Engelmann, R., Ansmann, A., Ohneiser, K., Griesche, H., Radenz, M., Hofer, J., Althausen, D., Dahlke, S., Maturilli, M., Veselovskii, I., Jimenez, C., Wiesen, R., Baars, H., Bühl, J., Gebauer, H., Haarig, M., Seifert, P., Wandinger, U. and Macke, A. 2021.  Wildfire smoke, Arctic haze, and aerosol effects on mixed-phase and cirrus clouds over the North Pole region during MOSAiC: An introduction. Atmos. Chem. Phys., 21, 13397-13423. https://doi.org/10.5194/acp-21-13397-2021.

With OCEANET on board of Polarstern, smoke could be observed in the atmosphere of the central Arctic during the polar night for the first time during the MOSAiC expedition. Photo: Hannes Griesche, TROPOS

Biomass-burning smoke

In recent years, the aerosol burden related to biomass-burning smoke from wildfires has substantially increased. This development triggered a new research focus on the distribution, physical and chemical properties, transport processes, and climate effects of smoke aerosol. Unprecedented amounts of smoke caused by biomass burning have been observed with lidar in the Northern and Southern Hemispheres since 2017. Increased wildfire activity in conjunction with big pyrocumulonimbus events led to long-term perturbations of the stratosphere. Smoke injected by fires in North America in the summer of 2017 was observed with TROPOS’ automated lidar network over Europe for more than half a year (Baars et al., 2019).  The tremendous Australian bushfires in January 2020 caused aerosol layers rising up to heights of around 30 km, as observed by the LACROS station at Punta Arenas, Chile (Ohneiser et al., 2020). The aerosol remained in the Southern Hemispheric stratosphere for more than one year and caused a massive perturbation in the radiation balance (Heinold et al., 2021).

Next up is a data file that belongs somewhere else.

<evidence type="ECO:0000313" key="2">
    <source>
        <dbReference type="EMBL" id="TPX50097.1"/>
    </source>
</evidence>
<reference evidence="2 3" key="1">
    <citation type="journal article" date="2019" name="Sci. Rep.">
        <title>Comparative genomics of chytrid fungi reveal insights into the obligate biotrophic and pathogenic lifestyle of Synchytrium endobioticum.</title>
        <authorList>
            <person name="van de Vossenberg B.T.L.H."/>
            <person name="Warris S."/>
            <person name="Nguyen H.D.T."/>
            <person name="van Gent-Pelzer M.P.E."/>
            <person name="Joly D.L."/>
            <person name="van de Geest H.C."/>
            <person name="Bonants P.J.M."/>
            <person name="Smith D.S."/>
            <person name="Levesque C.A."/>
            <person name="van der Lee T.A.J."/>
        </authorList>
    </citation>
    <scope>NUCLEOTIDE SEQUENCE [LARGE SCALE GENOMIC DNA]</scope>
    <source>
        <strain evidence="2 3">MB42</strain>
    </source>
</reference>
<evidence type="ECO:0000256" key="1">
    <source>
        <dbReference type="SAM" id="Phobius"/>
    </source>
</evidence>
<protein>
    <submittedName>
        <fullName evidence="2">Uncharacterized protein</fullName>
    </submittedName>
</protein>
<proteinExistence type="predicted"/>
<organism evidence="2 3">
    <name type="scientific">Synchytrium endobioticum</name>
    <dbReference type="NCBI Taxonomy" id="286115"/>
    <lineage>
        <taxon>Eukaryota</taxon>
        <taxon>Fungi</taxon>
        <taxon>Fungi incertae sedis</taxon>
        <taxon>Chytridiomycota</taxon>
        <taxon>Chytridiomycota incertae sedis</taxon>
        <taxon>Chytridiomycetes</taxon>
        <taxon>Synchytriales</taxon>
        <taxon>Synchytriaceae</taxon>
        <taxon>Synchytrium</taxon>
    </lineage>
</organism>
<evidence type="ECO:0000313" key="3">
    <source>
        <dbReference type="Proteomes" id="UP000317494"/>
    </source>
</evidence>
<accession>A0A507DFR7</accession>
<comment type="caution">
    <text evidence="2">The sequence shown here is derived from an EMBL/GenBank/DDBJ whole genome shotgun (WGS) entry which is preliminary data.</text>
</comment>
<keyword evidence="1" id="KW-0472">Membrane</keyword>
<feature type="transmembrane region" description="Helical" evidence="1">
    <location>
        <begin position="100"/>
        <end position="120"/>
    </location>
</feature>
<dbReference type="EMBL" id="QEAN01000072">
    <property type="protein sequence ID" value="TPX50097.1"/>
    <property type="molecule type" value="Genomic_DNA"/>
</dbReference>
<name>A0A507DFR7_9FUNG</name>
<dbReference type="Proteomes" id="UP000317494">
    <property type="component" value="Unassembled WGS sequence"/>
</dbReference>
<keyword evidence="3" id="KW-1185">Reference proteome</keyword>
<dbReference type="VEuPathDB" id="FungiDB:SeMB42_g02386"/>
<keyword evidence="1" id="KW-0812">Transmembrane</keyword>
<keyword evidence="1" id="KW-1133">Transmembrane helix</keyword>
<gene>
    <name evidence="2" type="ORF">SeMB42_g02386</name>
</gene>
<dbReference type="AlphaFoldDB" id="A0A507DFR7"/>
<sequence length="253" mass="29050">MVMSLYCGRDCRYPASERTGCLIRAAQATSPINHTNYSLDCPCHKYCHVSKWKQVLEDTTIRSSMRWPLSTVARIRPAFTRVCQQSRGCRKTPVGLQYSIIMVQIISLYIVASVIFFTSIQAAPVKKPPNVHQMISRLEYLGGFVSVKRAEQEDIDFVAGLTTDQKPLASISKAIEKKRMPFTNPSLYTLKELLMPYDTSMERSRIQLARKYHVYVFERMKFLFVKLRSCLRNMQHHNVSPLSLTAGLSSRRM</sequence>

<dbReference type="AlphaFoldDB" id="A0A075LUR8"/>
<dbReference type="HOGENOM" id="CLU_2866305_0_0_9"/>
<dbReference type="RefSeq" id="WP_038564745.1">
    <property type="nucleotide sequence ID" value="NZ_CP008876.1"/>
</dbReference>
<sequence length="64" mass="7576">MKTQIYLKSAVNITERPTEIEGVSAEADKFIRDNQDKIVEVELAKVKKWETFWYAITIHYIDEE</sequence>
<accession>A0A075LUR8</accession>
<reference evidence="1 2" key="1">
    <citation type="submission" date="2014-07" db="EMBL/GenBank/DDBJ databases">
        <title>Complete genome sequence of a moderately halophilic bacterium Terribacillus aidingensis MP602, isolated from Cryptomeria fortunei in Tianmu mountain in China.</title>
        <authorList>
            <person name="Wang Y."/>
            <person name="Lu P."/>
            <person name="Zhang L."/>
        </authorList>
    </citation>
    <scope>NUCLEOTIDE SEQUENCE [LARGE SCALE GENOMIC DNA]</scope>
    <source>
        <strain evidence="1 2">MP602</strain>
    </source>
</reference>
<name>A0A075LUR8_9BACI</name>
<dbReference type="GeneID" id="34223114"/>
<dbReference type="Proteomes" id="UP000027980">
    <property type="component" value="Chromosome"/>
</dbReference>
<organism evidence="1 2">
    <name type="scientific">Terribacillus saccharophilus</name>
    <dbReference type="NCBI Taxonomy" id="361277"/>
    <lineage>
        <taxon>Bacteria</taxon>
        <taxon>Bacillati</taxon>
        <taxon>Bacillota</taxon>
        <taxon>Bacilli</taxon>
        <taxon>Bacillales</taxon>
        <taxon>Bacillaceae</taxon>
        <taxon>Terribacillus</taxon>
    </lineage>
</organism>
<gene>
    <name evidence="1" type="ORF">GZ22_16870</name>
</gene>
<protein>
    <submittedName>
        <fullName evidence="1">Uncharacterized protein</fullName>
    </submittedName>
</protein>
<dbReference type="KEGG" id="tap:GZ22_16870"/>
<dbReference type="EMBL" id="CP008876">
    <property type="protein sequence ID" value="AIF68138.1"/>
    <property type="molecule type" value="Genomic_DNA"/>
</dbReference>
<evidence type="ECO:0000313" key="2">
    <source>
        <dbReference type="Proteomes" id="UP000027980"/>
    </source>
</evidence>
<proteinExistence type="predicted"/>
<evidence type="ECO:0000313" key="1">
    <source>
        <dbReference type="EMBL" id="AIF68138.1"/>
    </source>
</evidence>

In the context of the smoke observations in the Southern and Northern Hemispheres, previously unknown processes such as radiative lifting of aerosol layers into the stratosphere were documented and verified with model studies. The high concentrations and thick coatings of biomass-burning smoke particles observed with the IAGOS-CARIBIC aircraft emphasize that the smoke can induce strong local heating in the lowermost stratosphere and may have a significant influence on the regional radiative forcing of climate (Ditas et al., 2018). The previously non-existing smoke particles in these height ranges may influence stratospheric ozone chemistry and enhance the INP reservoir of the UT/LS (Ohneiser et al., 2021). In order to further study the complex processes related to smoke aerosol, an extensive series of kinetic measurements of compounds emitted from biomass burning is being undertaken at ACD-C with the aim to construct a dedicated multiphase mechanism for a better modelling of biomass burning and its effects on the atmosphere.

Highlight publication:

Ohneiser, K., Ansmann, A., Baars, H., Seifert, P., Barja, B., Jimenez, C., Radenz, M., Teisseire, A., Floutsi, A., Haarig, M., Foth, A., Chudnovsky, A., Engelmann, R., Zamorano, F., Bühl, J. and Wandinger, U. 2020.  Smoke of extreme Australian bushfires observed in the stratosphere over Punta Arenas, Chile, in January 2020: Optical thickness, lidar ratios, and depolarization ratios at 355 and 532 nm. Atmos. Chem. Phys., 20, 8003-80015. https://doi.org/10.5194/acp-20-8003-2020.

LACROS in Punta Arenas, Chile. The back trajectories show how the air masses transported the smoke from Australia across the Pacific to Chile. Photo/Graphic: Patric Seifert/ Martin Radenz, TROPOS

Mixed-phase clouds

Research on physical aerosol-cloud interaction has gained increasing importance in the Institute’s research portfolio over the last decade. Great effort has been put into improved observation techniques, new methodologies, and experimental studies. In the laboratory, cloud-aerosol interaction can now be investigated under turbulent conditions in the precise thermodynamically controlled setup of LACIS-T. In first experiments, clear indications of the influence of turbulent relative-humidity fluctuations on particle deliquescence and droplet formation were found (Niedermeier et al., 2020).